That plan didn't work out very well for Honolulu:

A series of “prematurely” awarded rail contracts doled out to construction companies as early as 2009 prompted delay claims and change orders that increased the cost of the Honolulu rail project by more than $354 million, according to a new report by the Hawaii State Auditor released today.

The report also noted some delay claims and change orders are unresolved, which means the cost of those claims will continue to rise.

...

“Over-promise, under-deliver. It has been the hallmark of the Honolulu Rail Transit Project’s near decade-long stop-and-go journey,” the report concluded. “We also found that from the beginning these unrealistic projections resulted from a desire to demonstrate that the project was progressing satisfactorily and to minimize public criticism, which could have eroded public support.”

And yes you would get lots of ridership at Shepard. New Brighton and Copperfield are nearby and feeder buses would connect everything south to Seton.
Enough to justify $2B of rail? Doubtful, given how little transit ridership there is currently in the SE and how even connected to downtown, the Green Line Stage 1 was projected to have high operating losses ($40M/year).



Also let’s not ignore the fact that the SE industrial parks employ more people than DT.
Those parks are not located that close to the SE stations for the most part, its questionable just how many people working in those industrial parks would be regular, or even occasional transit riders.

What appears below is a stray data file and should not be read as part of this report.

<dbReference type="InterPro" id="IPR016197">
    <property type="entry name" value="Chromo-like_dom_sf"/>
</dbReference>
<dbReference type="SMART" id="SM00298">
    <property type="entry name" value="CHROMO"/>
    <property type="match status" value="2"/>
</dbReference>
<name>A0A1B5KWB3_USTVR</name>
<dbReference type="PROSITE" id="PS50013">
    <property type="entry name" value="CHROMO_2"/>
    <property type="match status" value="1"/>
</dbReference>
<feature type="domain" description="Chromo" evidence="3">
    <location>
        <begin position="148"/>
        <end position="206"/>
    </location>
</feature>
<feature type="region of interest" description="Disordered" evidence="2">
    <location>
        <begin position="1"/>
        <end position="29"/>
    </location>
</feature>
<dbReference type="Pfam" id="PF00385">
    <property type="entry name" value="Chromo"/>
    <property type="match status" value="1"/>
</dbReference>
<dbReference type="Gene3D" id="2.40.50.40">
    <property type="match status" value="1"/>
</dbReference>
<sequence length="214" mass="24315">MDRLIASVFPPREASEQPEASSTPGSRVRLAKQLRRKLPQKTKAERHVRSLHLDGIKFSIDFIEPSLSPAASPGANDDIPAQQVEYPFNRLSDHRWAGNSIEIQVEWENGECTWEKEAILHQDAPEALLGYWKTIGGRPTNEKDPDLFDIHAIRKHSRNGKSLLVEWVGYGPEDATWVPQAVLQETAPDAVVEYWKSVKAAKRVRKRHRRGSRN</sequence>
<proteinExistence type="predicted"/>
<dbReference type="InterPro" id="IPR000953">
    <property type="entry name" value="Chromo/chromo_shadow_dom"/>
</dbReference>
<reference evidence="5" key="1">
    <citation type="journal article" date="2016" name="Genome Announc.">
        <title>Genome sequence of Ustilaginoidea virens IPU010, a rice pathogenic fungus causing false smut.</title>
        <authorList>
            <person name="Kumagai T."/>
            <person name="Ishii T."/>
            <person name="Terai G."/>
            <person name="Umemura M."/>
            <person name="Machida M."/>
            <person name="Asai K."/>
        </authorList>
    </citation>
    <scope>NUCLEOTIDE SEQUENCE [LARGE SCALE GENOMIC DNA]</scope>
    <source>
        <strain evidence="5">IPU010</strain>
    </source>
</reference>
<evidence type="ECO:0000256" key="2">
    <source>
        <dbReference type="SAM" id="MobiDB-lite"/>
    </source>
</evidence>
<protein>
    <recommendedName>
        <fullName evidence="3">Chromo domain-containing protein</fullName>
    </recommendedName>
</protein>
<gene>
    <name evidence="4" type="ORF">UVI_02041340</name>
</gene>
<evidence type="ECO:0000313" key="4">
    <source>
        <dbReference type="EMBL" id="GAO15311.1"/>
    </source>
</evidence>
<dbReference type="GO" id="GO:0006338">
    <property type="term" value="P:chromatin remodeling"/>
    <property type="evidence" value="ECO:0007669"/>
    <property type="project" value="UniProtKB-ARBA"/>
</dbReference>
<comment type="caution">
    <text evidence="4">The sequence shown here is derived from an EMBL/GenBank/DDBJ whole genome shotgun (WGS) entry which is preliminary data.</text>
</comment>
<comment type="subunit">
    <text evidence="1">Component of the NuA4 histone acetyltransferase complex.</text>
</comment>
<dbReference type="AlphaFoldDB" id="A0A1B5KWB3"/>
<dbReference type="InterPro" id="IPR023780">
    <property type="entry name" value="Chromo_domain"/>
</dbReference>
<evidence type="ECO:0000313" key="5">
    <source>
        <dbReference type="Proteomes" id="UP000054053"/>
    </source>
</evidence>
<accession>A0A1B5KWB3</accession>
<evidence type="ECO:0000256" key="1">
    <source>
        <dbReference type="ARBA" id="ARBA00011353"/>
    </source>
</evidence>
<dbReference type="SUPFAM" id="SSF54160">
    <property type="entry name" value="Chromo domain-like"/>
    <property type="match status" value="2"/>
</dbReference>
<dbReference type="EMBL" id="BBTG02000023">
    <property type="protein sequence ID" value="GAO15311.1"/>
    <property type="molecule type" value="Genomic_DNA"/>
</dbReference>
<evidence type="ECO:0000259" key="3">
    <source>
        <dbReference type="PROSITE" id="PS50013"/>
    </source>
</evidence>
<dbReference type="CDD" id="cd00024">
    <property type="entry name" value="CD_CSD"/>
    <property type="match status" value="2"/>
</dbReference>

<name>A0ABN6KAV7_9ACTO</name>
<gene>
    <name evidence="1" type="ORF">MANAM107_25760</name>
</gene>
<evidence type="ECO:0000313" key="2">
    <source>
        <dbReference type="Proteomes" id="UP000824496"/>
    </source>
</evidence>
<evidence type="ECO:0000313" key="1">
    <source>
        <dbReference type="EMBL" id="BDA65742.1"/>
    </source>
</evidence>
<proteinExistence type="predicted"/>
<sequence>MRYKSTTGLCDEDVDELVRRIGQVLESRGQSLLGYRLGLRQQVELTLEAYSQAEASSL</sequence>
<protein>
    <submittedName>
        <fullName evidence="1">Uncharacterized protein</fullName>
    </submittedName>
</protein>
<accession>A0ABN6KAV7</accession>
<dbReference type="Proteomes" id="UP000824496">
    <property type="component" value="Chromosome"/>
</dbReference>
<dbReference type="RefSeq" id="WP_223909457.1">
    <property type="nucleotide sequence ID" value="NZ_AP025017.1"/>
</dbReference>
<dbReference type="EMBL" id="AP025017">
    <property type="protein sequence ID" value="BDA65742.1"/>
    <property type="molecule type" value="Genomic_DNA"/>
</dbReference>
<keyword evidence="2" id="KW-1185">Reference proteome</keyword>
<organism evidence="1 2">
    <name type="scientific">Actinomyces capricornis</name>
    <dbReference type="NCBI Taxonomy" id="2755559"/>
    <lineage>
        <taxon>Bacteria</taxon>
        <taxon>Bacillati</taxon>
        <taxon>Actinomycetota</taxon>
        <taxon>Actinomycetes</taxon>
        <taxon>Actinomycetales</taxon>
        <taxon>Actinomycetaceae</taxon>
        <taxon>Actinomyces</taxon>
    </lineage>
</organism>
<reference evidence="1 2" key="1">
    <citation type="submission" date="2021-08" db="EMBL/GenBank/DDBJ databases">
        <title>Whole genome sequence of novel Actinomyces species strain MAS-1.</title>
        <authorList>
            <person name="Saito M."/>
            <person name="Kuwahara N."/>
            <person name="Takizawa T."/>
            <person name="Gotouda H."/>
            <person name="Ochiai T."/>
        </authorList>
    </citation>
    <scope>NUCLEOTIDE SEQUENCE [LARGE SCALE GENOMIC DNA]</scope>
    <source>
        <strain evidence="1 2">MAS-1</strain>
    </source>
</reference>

I can’t help but notice you are a new member. Is this Evan?
No, just somebody interested in infrastructure projects.
 

accord1999

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Maybe better to have BRT right now, but to me the Green Line seems like a better to option for the long term. It probably will be less efficient and more costly upfront, but 30 years from now will be glad that we did it now. My two cents.
That was a major argument for skipping BRT and going to LRT directly.... But it was made on behalf of the NC. But with the massive cost overruns and the trouble in the DT, 15 years from now North of Beddington Trail communities probably won't have any LRT, or even significant transit service improvements of any kind.

 

Social Justice

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That plan didn't work out very well for Honolulu:





Enough to justify $2B of rail? Doubtful, given how little transit ridership there is currently in the SE and how even connected to downtown, the Green Line Stage 1 was projected to have high operating losses ($40M/year).




Those parks are not located that close to the SE stations for the most part, its questionable just how many people working in those industrial parks would be regular, or even occasional transit riders.




No, just somebody interested in infrastructure projects.
Transit ridership in the S.E. is low because the catchment area is severely underserved by transit. The current BRT is joke and does a winding milk-run route through low populated areas and takes about 45mins from downtown to Mckenzie.

The greenline will convert drivers to LRT riders.
 

O-tac

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Transit ridership in the S.E. is low because the catchment area is severely underserved by transit. The current BRT is joke and does a winding milk-run route through low populated areas and takes about 45mins from downtown to Mckenzie.

The greenline will convert drivers to LRT riders.
This. Plus it is the fastest growing quadrant in the city. The population is there contrary to all the arguments that it’s just tumbleweeds and maintenance sheds. Currently there are no viable options other than driving a car for most people.